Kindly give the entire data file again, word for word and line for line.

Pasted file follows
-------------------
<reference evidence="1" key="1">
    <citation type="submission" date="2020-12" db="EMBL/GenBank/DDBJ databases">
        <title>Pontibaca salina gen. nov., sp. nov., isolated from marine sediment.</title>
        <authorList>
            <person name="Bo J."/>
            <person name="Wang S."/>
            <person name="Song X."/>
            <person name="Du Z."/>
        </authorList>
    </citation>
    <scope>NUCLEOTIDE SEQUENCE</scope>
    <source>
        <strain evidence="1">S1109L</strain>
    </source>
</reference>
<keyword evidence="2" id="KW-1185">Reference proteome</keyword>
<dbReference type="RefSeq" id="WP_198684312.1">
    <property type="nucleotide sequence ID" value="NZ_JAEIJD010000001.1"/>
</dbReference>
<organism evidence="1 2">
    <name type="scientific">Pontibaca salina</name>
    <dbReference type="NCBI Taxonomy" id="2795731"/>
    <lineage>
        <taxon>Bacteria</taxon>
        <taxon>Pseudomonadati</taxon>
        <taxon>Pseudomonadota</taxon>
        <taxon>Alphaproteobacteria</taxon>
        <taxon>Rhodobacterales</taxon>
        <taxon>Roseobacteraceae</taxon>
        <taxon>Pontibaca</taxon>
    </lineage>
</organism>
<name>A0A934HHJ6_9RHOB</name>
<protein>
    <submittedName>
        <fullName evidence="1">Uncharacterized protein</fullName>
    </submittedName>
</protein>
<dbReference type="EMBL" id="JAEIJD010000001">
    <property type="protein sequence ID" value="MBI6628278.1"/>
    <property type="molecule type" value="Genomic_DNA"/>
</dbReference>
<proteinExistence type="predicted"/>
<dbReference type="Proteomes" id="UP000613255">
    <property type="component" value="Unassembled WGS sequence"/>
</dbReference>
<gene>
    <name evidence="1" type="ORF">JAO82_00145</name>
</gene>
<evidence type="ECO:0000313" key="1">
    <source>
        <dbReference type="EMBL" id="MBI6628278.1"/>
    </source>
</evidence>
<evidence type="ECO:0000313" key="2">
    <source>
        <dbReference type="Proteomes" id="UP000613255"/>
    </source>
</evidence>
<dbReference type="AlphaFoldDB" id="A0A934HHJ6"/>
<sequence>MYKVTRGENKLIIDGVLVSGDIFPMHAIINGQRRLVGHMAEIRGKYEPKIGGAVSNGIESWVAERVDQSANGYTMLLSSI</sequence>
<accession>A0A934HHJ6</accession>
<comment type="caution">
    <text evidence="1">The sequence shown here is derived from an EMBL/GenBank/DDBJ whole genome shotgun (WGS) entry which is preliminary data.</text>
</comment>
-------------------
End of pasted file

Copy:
<reference evidence="1" key="1">
    <citation type="submission" date="2020-12" db="EMBL/GenBank/DDBJ databases">
        <title>Pontibaca salina gen. nov., sp. nov., isolated from marine sediment.</title>
        <authorList>
            <person name="Bo J."/>
            <person name="Wang S."/>
            <person name="Song X."/>
            <person name="Du Z."/>
        </authorList>
    </citation>
    <scope>NUCLEOTIDE SEQUENCE</scope>
    <source>
        <strain evidence="1">S1109L</strain>
    </source>
</reference>
<keyword evidence="2" id="KW-1185">Reference proteome</keyword>
<dbReference type="RefSeq" id="WP_198684312.1">
    <property type="nucleotide sequence ID" value="NZ_JAEIJD010000001.1"/>
</dbReference>
<organism evidence="1 2">
    <name type="scientific">Pontibaca salina</name>
    <dbReference type="NCBI Taxonomy" id="2795731"/>
    <lineage>
        <taxon>Bacteria</taxon>
        <taxon>Pseudomonadati</taxon>
        <taxon>Pseudomonadota</taxon>
        <taxon>Alphaproteobacteria</taxon>
        <taxon>Rhodobacterales</taxon>
        <taxon>Roseobacteraceae</taxon>
        <taxon>Pontibaca</taxon>
    </lineage>
</organism>
<name>A0A934HHJ6_9RHOB</name>
<protein>
    <submittedName>
        <fullName evidence="1">Uncharacterized protein</fullName>
    </submittedName>
</protein>
<dbReference type="EMBL" id="JAEIJD010000001">
    <property type="protein sequence ID" value="MBI6628278.1"/>
    <property type="molecule type" value="Genomic_DNA"/>
</dbReference>
<proteinExistence type="predicted"/>
<dbReference type="Proteomes" id="UP000613255">
    <property type="component" value="Unassembled WGS sequence"/>
</dbReference>
<gene>
    <name evidence="1" type="ORF">JAO82_00145</name>
</gene>
<evidence type="ECO:0000313" key="1">
    <source>
        <dbReference type="EMBL" id="MBI6628278.1"/>
    </source>
</evidence>
<evidence type="ECO:0000313" key="2">
    <source>
        <dbReference type="Proteomes" id="UP000613255"/>
    </source>
</evidence>
<dbReference type="AlphaFoldDB" id="A0A934HHJ6"/>
<sequence>MYKVTRGENKLIIDGVLVSGDIFPMHAIINGQRRLVGHMAEIRGKYEPKIGGAVSNGIESWVAERVDQSANGYTMLLSSI</sequence>
<accession>A0A934HHJ6</accession>
<comment type="caution">
    <text evidence="1">The sequence shown here is derived from an EMBL/GenBank/DDBJ whole genome shotgun (WGS) entry which is preliminary data.</text>
</comment>